“Mum, I am ever so sorry about leaving you high and dry last night with the wrong key.” He immediately realized that “dry” was not the accurate term. “Well, not so dry at least.”
“Mr. Alfredson, all is well. There was no harm and I had the pleasure of meeting Imogen and Jasper and spending a delightful night at The Rose and Crown. I sure am glad to see you here this morning.” Kate noticed a large farm basket sitting at the stoop of the cottage. “Oh, what is this?”
“That is my way of saying I am sorry. Eggs gathered this morning and my missus made the homemade butter yesterday. And the leeks are from my garden, too.”
“Mr. Alfredson,” Kate said shocked. “These eggs are beautiful, as are these leeks. And homemade butter? Really? Oh, it’s too much and you really didn’t have to,” she said to the now sheepish acting man.
“Yes, mum, I did. I made a mistake and my missus insisted I make it up to you. Well, I wanted to also but she said the two hens I had crated to bring over would probably not be as good as some butter and eggs.”
Kate laughed softly. “I think she’s right. I am afraid the hens would dig up this beautiful garden. But this,” she said while holding up the basket, “is absolutely perfect, and if this is your way of apologizing, I accept. I hope we can become friends, Mr. Alfredson. I don’t know anyone here accept Imogen and Jasper.”
Mortimer Alfredson acted shyly pleased, twisting his hat in his large hands. His genuine smile was proof he would be very pleased to make a new friend. “Maybe I can bring my missus up to meet you one day soon. She was very excited to have an American living nearby. She’s always wanted to go to America. She wanted to know if you knew Julia Roberts?”
“No, I don’t know Julia Roberts but I love all of her movies, especially Knotting Hill. You can tell her we have that in common. Would you?” she asked.
“Sure will, mum. Would you like to go inside your cottage? The missus came over a few days ago and cleaned up some. She cut some flowers and placed them all around,” he said while unlocking the door.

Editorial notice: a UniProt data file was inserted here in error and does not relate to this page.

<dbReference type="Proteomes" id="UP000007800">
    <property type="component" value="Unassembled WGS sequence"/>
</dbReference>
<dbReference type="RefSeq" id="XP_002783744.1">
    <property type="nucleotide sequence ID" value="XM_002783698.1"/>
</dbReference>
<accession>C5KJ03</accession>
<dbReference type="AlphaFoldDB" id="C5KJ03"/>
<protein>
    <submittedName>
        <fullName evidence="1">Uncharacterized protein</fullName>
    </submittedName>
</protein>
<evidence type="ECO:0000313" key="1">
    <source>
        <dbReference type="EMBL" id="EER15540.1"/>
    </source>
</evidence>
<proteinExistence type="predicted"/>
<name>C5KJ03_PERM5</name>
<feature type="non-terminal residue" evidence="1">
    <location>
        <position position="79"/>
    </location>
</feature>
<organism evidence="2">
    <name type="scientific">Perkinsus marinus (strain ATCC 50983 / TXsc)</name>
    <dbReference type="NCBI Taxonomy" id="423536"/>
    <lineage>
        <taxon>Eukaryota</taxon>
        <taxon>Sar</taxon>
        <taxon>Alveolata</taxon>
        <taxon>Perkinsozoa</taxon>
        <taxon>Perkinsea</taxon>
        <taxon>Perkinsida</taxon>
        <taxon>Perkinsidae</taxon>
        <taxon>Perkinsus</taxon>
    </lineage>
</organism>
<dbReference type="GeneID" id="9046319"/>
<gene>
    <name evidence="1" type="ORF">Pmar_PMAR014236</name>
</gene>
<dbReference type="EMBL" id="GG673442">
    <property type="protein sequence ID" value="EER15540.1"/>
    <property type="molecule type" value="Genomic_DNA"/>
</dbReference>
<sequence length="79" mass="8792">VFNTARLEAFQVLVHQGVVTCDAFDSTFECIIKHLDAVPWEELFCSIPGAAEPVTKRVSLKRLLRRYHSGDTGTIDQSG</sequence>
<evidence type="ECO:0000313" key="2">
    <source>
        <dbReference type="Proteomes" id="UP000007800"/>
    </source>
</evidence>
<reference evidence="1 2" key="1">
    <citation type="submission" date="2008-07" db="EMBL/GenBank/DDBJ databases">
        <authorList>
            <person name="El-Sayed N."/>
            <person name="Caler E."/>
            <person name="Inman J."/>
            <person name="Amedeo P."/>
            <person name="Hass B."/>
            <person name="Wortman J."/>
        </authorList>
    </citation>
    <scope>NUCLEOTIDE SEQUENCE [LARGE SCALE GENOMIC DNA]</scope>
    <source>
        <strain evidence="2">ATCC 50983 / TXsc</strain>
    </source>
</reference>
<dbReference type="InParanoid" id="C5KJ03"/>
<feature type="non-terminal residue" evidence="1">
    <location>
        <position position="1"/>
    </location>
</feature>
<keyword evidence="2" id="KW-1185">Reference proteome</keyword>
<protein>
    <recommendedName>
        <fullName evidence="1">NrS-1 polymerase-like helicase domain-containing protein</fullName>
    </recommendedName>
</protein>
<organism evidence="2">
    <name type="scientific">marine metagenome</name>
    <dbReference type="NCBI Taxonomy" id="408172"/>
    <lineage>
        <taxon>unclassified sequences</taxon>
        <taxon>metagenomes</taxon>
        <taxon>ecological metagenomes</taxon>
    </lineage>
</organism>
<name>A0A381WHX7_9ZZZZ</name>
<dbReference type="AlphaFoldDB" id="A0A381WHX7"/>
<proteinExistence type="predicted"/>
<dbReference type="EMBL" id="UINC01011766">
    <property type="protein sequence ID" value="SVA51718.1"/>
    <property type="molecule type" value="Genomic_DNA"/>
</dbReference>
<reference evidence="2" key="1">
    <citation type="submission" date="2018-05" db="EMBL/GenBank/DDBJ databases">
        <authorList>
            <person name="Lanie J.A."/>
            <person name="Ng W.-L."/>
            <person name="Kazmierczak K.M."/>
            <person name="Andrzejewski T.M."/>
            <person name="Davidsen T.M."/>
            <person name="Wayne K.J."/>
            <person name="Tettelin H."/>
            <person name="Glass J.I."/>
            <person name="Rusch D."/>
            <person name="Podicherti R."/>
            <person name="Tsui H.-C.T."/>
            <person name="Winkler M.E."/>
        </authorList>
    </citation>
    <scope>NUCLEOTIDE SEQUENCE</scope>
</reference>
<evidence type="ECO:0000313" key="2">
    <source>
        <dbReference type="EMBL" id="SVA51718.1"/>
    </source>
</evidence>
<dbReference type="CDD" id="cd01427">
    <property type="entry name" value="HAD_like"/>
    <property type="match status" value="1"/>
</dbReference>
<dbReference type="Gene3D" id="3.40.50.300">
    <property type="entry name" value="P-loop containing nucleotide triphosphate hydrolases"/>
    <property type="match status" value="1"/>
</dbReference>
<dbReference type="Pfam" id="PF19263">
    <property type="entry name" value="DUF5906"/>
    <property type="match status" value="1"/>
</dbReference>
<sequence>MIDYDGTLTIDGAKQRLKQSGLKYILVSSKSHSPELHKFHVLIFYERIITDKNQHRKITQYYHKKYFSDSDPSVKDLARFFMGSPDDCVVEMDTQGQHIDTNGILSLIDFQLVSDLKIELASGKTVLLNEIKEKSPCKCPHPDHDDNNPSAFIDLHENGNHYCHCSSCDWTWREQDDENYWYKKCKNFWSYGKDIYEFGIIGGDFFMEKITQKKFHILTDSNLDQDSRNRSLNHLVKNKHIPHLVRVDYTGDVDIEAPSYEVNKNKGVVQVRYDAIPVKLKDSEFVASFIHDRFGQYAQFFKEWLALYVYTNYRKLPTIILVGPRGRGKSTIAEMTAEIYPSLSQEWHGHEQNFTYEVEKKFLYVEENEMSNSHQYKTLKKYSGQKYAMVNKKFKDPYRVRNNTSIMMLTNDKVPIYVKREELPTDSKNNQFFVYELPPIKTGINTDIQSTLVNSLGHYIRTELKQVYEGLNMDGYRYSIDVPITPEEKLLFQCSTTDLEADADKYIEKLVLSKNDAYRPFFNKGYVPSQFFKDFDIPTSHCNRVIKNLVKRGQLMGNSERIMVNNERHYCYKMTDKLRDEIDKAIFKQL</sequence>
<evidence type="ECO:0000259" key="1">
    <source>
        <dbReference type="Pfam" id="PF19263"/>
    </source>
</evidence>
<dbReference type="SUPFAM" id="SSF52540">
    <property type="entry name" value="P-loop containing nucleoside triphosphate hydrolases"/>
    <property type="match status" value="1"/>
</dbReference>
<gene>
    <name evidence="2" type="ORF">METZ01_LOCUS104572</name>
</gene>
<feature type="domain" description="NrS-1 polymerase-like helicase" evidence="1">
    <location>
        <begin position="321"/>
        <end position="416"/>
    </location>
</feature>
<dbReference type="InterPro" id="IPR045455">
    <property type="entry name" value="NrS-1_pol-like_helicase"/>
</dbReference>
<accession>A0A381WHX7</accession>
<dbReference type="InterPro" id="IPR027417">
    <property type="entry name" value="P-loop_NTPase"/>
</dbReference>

He motioned for Kate to step inside and in that single moment, Kate understood what the word fulfillment meant on so many levels. She couldn’t move, and couldn’t take it all in fast enough. Everything one would expect from an English Cottage was realized right before her eyes.
Sunny windows were hung with rose chintz curtains. Every piece of furniture looked as if it had been lovingly gathered and placed so that it bespoke of English charm. There was a fluffy sofa filled with pillows that beckoned you to lay down and take a nap. Cushiony covered chairs sat on each side. The walls were filled with an assortment of vintage prints, English plates and antique mirrors. The front room was large enough to be considered roomy, yet small enough to fulfill it’s cottage size.
Kate glanced in the corner where an open Welsh cabinet was filled with old books and collectables. A pair of black and white Staffordshire dogs were placed on each side of a matching collection of small, leatherbound books.
Mr. Alfredson coughed softly behind Kate. She had been so lost in her new cottage’s surroundings that she had completely forgotten he was even in the room. She turned to him, and tried to contain her exuberance. “Mr. Alfredson, please thank your sweet wife for the flowers. I assume that was her touch? They are perfect.”
“Yes, mum, I surely will. If you think you will be okay now, I will make my way back home. The boss will be looking for me to report in that you got settled in.”
“Your boss?” Kate asked confused. “Why would he want a report on me?”
“Not so much on you personally, mum, but that you were happy with the cottage. He owns the cottage, mum. I am also the gardener at Rosethorn.”
“Yes, mum, that’s the name of Lord Weston’s Estate. Me and the missus live there, as well.”
“Oh, I see. Well that would make sense if it’s his cottage. Please convey to him that I appreciate his concern and I will take very good care of his cottage while I am here. Will he be stopping by at some point?”
“I couldn’t say, mum. He stays pretty busy running the Estate,” he answered.
“Oh, sure. Of course. Well, let him know I am very pleased and all is well. And tell your wife I cannot wait to meet her, too.”
“Yes, mum. I will see you later this afternoon to make sure you are settled. The stove was replaced a fortnight ago with a brand new one. There’s an electric tea kettle and a box of fine teas the missus insisted I leave here for you. If you need anything, you just call me or ring up the Estate. The number is written beside the phone in the kitchen.”
“I’m sure I will be fine, Mr. Alfredson. I look forward to exploring the cottage.”
Kate closed the door behind him and turned to face the living room of her new cottage. She grabbed the basket and made her way to the back of the cottage in search of the kitchen. Kate saw a small sitting area just off the the Living Room that featured a desk by the window. She instantly decided that would be the perfect space for her to set up the laptop and work on her book.
She continued down a small hallway and all of a sudden, she caught her breath. “Well, hello there you gorgeous cottage kitchen. We’re gonna be good friends you and I.”